Dance, Spirituality and Divinity

One can define spirituality as the inner vision to remain connected with the source of life and be peaceful and happy. Spiritual existence and divine life isn’t exactly the same. Also the state of being divine is not merely the belief in God. Divinity is the state of extending pure love to all and seeing the oneness with the higher self.

In this context, classical dance is considered to be of divine origin – as enumerated in the Natya Shastra and in Tamil literary works like Koothanool.

What accords a “divine status” to Dance?

The primary goal of the practice of arts like Bharatanatyam is to align and connect with the principles of energy in perfect fusion with the realm of consciousness. In terms of the Ardhanareeshwara, it is Shiva and Shakti Aikya or oneness with sacred geometry of the forceful Tandava and graceful Lasya, devotional involvement  and aesthetic appeal. This would in turn enhance  transcendence in dancer and spectator, way beyond the mundane. Physical and emotional expression leading to psychical and metaphysical experience makes one expand into the divine.

The question whether these are religious arts can be analysed thus – Based and evolved out of Shaivism, the classical dances like Bharatanatyam are not restricted by religion although it has all along continued to be universal only due to the ageless and timeless Vedic Dharma that has governed it. Same is the case with the arts that have been shaped by Vaishnavism philosophy and ritual.

Bharatanatyam and other dances do constitute a spiritual domain. This ought to be so as sensuous parameters are to be ultimately sublimated in the experience of Rasa which is akin to Brahman Aswada- taste of the eternal Self. This spiritual  Dhwani or throb is constantly vibrating within and without. Dance infact constitutes a form of meditation as it is deeply embedded in sound energy. One gets trained to perform which helps to forget the realms that bind to the lower instincts. Meditation is one pointed concentration which spontaneously happens as we dissolve into other selves as characters and finally sum up or dissolve into resting on peace – Shantam.

Let us examine the divine and spiritual aspects from performer’s stand. It is seen that the performers location does influence the satisfaction/ achievement levels. Different is the feeling of performing in a temple versus performing in a normal auditorium indeed.

Temples are vibratory spaces wherein the life forces have been evoked and preserved. Hence the ambience is conducive to a higher journey through dance both for spectator and dancer. Most poetry themselves were inspired by the deities so all the more the relevance. A modern proscenium needs to get austereley consecrated. The Shastra has unquestionably prescribed the Puja on stage.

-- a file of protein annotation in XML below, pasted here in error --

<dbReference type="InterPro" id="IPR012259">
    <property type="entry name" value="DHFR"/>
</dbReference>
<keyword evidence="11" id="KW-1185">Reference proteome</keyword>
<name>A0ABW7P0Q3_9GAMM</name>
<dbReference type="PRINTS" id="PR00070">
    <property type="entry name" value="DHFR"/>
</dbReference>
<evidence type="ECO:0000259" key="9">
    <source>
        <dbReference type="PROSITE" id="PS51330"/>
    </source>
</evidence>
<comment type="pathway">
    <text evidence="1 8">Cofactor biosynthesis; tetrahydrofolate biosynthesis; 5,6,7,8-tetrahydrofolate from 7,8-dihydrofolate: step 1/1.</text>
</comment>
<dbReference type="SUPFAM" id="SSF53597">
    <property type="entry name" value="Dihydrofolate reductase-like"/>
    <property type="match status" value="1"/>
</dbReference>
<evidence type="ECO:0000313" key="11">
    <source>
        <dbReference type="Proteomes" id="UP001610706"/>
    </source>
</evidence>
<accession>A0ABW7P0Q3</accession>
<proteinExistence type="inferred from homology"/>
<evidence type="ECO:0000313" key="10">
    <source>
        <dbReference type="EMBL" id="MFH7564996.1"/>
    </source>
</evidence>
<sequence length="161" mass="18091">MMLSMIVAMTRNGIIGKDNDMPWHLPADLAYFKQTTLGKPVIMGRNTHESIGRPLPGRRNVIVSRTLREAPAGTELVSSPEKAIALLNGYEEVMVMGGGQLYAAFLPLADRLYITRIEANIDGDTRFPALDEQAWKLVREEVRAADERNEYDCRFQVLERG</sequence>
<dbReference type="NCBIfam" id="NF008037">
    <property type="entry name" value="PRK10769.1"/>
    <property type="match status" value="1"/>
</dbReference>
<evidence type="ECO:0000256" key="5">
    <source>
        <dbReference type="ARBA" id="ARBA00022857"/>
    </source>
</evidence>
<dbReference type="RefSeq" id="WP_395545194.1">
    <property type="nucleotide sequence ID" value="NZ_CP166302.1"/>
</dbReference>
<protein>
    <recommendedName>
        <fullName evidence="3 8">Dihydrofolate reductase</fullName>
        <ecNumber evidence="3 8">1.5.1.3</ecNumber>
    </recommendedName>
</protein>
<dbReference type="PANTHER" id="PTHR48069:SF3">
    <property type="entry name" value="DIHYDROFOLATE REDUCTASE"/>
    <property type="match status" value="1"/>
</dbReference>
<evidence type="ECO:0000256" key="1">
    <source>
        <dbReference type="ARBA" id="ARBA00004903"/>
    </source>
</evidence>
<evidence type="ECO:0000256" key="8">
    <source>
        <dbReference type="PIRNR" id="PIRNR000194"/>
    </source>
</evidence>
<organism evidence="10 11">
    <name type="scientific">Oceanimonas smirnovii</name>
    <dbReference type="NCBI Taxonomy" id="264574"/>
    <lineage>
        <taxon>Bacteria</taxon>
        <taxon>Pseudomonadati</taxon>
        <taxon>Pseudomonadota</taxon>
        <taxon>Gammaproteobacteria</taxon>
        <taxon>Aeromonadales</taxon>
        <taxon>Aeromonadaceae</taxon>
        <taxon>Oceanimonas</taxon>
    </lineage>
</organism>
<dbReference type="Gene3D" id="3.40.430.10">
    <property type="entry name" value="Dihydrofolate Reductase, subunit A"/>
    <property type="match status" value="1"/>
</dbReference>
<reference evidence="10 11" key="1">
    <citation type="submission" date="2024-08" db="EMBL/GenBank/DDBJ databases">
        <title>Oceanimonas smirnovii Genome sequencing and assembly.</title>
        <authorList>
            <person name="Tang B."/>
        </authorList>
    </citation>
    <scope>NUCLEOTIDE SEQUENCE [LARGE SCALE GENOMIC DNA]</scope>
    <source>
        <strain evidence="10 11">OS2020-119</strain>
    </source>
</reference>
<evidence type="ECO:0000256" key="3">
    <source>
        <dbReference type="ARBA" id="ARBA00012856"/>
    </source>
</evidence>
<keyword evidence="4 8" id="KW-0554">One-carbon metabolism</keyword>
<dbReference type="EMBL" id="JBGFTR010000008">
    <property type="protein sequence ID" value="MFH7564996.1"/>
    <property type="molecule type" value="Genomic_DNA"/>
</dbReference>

Besides this, the order of dance items as defined in a traditional Margam repertoire exerts an influence in the level of spiritual attainment reached through dance. It follows the pattern of temple architecture which replicates within the dance. A typical Margam describes –

the entry into the Gopuram, movement into the pedestals and then sanctum sanctorum to venerate the principal deity with utmost love followed by the other deities in the temple complex and finally a Pradakshina – circumambulation.

The relationship between Bharatanatyam and Yoga is age- old.  Yuj the root of the term Yoga is to yoke oneself and dance in essence connotes the same. Prescribing practical advice on the eight limbed yoga is a forerunner in the Shastra and other texts. Anjali Hasta or Namaskara Mudra as is called in dance and Yoga represents the divine connect between the individual and the eternal ie- Jivatma and Paramatma respectively.

Although timeless and spaceless the world drama gets played on stage while simultaneously, time and space co-exist in these dances.

Through Tala the timeless gets measured in rhythmic beats and through a dimensional stage the spaceless gets demarcated . This is true of all performing as well as fine arts. One is characterised by actual dynamic  movement while other lies in static movement.

Dance, Spirituality and Divinity can be defined as — One is a medium, the second- an end and the last — a blissful state.

About the author

Dr Padmaja Venkatesh (Suresh)

Experienced and noted artiste of Bharatanatyam, teacher, researcher, TV host and social worker, Dr Padmaja holds degrees in Commerce, Law, Diploma in choreography, a Masters in Philosophy and a doctorate. Her institution Aatmalaya Academy, Bangalore imparts training and has a charitable wing Kalachaitanya for propagating arts for lesser privileged and rural children.

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